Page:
Gifts such as text books and pencils are most appropriate and best given to organisations (such as schools or clinics) rather than to individuals, as distribution through a community channel is more likely to occur equitably, and with dignity. We advise against giving gifts directly to children on the street, at home or in village communities. Gift giving creates inequality within communities and encourages children to start begging. Giving money (even to children who offer to act as guides) can also make children the primary income earners in their family, resulting in long-term school truancy.

How should I take money to Vietnam?

Bring a combination of debit and credit cards, as well as some USD cash. ATMs are widely available in airports, major cities and towns and issue Vietnamese dong. Most hotels change traveller’s cheques and cash at reasonable rates. Credit cards can be used in a number of shops and restaurants in major centres. If you bring traveller’s cheques, it is best to use USD, but these are now becoming harder to cash.

How much money will I need each day for food and other expenses?

Vietnam offers excellent value for your money. Allow approximately 20 USD per person for day-to-day living, which will buy you lunch and dinner at good local restaurants (your breakfast is always included), as well as refreshments during the day. Transport such as taxis and cyclos is cheap, and should cost you no more than 5 USD a day on average, and often much less. If you are travelling independently, you will need to factor in any entrance fees, which may be between 1-5 USD. High end and Western restaurants will cost more. Prices of alcohol varies. Beer is generally cheap, especially in local restaurants however wine is expensive, even by Western standards.

Do I need to tip in Vietnam?

Tipping inspires great service and is an entrenched feature of the tourism industry in Vietnam. In local markets and basic restaurants we suggest rounding your bill up to the nearest 1 USD. In more up-market restaurants 5% to 10% is appropriate. If you are happy with the services provided by your guides and drivers, we suggest a tip of 3-5 USD per person per day for guides and 2 USD per person per day for drivers. Of course you are free to tip more or less as you see fit, depending on your perception of service quality.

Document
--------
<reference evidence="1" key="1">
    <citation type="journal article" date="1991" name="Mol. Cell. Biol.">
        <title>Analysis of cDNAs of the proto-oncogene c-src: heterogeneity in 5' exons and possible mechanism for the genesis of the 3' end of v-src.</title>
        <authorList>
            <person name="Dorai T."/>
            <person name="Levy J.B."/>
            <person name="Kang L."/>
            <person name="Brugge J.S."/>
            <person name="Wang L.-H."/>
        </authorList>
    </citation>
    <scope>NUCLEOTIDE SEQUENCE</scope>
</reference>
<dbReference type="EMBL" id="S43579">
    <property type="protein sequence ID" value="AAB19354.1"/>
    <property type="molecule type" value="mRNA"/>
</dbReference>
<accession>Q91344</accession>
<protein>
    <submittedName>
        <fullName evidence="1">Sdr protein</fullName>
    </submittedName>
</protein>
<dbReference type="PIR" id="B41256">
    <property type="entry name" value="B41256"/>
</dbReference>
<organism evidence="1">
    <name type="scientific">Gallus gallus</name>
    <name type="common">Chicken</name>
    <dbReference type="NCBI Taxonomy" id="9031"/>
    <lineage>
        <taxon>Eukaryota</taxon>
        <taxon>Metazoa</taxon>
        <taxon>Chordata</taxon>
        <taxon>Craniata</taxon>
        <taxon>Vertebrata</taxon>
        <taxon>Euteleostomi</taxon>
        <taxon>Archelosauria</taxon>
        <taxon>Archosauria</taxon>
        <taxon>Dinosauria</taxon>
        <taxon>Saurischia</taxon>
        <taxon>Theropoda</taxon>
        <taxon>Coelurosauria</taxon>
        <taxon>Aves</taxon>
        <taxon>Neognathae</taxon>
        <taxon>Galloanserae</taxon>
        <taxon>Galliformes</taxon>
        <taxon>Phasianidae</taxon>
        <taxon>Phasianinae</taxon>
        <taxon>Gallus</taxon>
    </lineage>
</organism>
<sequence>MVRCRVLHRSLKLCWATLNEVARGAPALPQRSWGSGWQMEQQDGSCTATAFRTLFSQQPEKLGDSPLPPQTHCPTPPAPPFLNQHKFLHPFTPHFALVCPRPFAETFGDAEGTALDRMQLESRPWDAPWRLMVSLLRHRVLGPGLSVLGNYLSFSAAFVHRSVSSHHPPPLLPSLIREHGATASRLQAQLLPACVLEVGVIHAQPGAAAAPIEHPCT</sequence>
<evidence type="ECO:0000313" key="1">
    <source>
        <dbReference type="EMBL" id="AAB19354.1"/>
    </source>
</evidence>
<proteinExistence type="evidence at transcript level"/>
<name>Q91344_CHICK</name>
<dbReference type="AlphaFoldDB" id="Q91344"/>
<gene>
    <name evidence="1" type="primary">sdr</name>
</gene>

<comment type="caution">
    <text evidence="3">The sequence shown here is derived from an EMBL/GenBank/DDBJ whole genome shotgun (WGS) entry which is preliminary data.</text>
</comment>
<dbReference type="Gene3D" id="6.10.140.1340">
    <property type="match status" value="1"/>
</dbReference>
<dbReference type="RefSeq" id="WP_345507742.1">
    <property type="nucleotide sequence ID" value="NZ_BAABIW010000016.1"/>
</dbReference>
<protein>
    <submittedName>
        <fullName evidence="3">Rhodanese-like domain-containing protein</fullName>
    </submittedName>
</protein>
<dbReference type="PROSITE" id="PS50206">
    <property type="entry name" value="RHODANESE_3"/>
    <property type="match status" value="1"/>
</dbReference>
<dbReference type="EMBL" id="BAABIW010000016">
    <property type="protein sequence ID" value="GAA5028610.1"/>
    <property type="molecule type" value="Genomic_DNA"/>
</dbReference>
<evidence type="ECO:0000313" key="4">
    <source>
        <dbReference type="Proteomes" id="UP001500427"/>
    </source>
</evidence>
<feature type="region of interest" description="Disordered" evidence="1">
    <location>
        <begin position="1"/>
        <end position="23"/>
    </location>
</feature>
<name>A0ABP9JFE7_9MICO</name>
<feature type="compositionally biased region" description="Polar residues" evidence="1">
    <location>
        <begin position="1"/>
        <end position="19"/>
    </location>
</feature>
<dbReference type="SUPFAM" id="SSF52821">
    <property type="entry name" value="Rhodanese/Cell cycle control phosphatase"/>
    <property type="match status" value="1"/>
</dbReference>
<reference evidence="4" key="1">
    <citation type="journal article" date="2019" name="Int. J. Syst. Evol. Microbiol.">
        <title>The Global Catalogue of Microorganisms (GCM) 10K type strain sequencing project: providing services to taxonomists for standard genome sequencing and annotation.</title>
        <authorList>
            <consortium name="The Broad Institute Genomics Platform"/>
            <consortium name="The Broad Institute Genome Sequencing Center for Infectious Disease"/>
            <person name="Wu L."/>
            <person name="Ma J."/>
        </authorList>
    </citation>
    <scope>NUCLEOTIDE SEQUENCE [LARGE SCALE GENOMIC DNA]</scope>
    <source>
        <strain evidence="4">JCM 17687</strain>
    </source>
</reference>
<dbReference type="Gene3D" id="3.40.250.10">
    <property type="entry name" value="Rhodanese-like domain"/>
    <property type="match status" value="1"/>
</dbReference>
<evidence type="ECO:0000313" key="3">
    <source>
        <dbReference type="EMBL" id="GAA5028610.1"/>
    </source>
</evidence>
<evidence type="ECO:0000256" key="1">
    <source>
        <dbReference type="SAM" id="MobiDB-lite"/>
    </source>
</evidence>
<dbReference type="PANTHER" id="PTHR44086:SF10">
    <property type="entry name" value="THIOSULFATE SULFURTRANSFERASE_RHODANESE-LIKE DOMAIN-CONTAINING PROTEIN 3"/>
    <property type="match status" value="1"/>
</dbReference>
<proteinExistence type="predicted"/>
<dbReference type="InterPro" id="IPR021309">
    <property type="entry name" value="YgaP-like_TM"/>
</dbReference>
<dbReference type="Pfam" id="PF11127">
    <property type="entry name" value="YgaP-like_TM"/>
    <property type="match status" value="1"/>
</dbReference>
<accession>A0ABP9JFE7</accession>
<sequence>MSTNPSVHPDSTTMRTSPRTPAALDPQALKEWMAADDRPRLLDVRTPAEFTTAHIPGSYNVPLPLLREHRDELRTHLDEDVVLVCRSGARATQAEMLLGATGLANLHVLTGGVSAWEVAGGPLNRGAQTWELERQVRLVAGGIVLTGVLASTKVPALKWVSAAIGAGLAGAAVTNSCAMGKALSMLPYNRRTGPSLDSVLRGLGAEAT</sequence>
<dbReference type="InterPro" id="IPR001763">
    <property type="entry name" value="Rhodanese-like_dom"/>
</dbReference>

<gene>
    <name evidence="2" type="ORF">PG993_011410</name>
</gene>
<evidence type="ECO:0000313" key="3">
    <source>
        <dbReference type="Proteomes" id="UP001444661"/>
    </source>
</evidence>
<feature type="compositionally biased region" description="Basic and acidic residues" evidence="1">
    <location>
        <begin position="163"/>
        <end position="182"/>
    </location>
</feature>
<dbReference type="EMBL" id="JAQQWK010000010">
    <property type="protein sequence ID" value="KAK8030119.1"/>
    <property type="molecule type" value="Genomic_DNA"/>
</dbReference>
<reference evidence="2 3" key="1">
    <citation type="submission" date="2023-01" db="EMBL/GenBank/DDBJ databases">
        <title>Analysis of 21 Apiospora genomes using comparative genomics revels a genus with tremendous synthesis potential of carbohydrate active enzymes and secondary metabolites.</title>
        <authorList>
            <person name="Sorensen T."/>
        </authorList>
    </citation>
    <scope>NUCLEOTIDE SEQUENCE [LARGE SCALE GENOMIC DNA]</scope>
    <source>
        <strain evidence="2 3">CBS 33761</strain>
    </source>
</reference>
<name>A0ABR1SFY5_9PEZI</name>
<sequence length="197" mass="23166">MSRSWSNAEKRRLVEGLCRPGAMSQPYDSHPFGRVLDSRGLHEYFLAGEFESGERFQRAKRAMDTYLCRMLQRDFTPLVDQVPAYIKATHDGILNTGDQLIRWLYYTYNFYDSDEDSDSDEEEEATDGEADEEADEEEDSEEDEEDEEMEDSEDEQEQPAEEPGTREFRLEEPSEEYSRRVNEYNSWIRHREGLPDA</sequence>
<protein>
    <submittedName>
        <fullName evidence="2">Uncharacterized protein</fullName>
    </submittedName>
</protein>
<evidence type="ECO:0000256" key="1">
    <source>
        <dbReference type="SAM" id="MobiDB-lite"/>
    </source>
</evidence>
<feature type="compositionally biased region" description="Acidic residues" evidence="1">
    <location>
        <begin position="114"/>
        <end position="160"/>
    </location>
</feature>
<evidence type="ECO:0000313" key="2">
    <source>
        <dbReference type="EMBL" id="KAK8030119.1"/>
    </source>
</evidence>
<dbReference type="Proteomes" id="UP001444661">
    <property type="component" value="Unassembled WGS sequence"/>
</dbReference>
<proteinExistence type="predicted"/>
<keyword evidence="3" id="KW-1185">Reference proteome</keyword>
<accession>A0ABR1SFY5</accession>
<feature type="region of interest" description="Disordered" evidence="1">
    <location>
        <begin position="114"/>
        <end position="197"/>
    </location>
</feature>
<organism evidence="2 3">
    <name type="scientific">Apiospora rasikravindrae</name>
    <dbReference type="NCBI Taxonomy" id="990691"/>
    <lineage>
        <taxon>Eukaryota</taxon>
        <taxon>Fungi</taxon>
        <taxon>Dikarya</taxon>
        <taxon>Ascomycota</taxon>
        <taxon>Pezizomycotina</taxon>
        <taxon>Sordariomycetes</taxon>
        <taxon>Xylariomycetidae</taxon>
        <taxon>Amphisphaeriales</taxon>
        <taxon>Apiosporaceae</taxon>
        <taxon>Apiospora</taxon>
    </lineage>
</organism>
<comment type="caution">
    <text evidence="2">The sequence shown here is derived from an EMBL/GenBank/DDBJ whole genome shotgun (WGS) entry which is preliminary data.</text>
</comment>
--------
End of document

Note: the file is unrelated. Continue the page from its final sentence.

Do I need to have any vaccination to enter Vietnam?

There is no need to take vaccination before entering Vietnam. However, for safety reason and for your health guarantee you should consult with your doctor before traveling. Some tourists may take malaria vaccination. Also, you should bring along insect repellent cream to avoid bitten by mosquitoes at some places.

Do I need a visa to visit Vietnam?

Visa is required for all nationalities except for ASEAN countries, Japan, Korea. And citizens of Sweden, Finland, Denmark and Norway visiting Vietnam for up to 15 days are exempted from Visas.Visa is valid for 30 days and is either issued by Vietnamese Embassies or General Consulate abroad, or upon arrival to Vietnam International airports. It is easy to arrange Visa on arrival to Vietnam. The entry visa will be stamped on your passport as you pass through our immigration checkpoint at the airport. For more information,please see Visa Services on our website.

Can I pay by credit card?

Payment can be made in cash, telegraphic transfer or credit card. Except for cash payment, a service charge may apply. Any bank charges levied by the sending bank relating to transfers to Vietnam Travel Solutions must be paid by the Client. A surcharge of 4% will be applied to payment by credit cards.

Can I drink the water?

We advise against drinking tap water in Vietnam. Bottled water provided on a complimentary basis by most hotels and is otherwise inexpensive and readily available.

Are western toilets available?

All hotels and guesthouses, including home-stays, are equipped with western toilets. Overnight trains usually have the options of Asian squat-style toilet at one of the carriage and a western-style toilet at the other. On long bus drives, we endeavour to time stops according to acceptable and hygienic toilet facilities which will, in most cases, include a western toilet. We recommend that you carry hand sanitizer and toilet paper.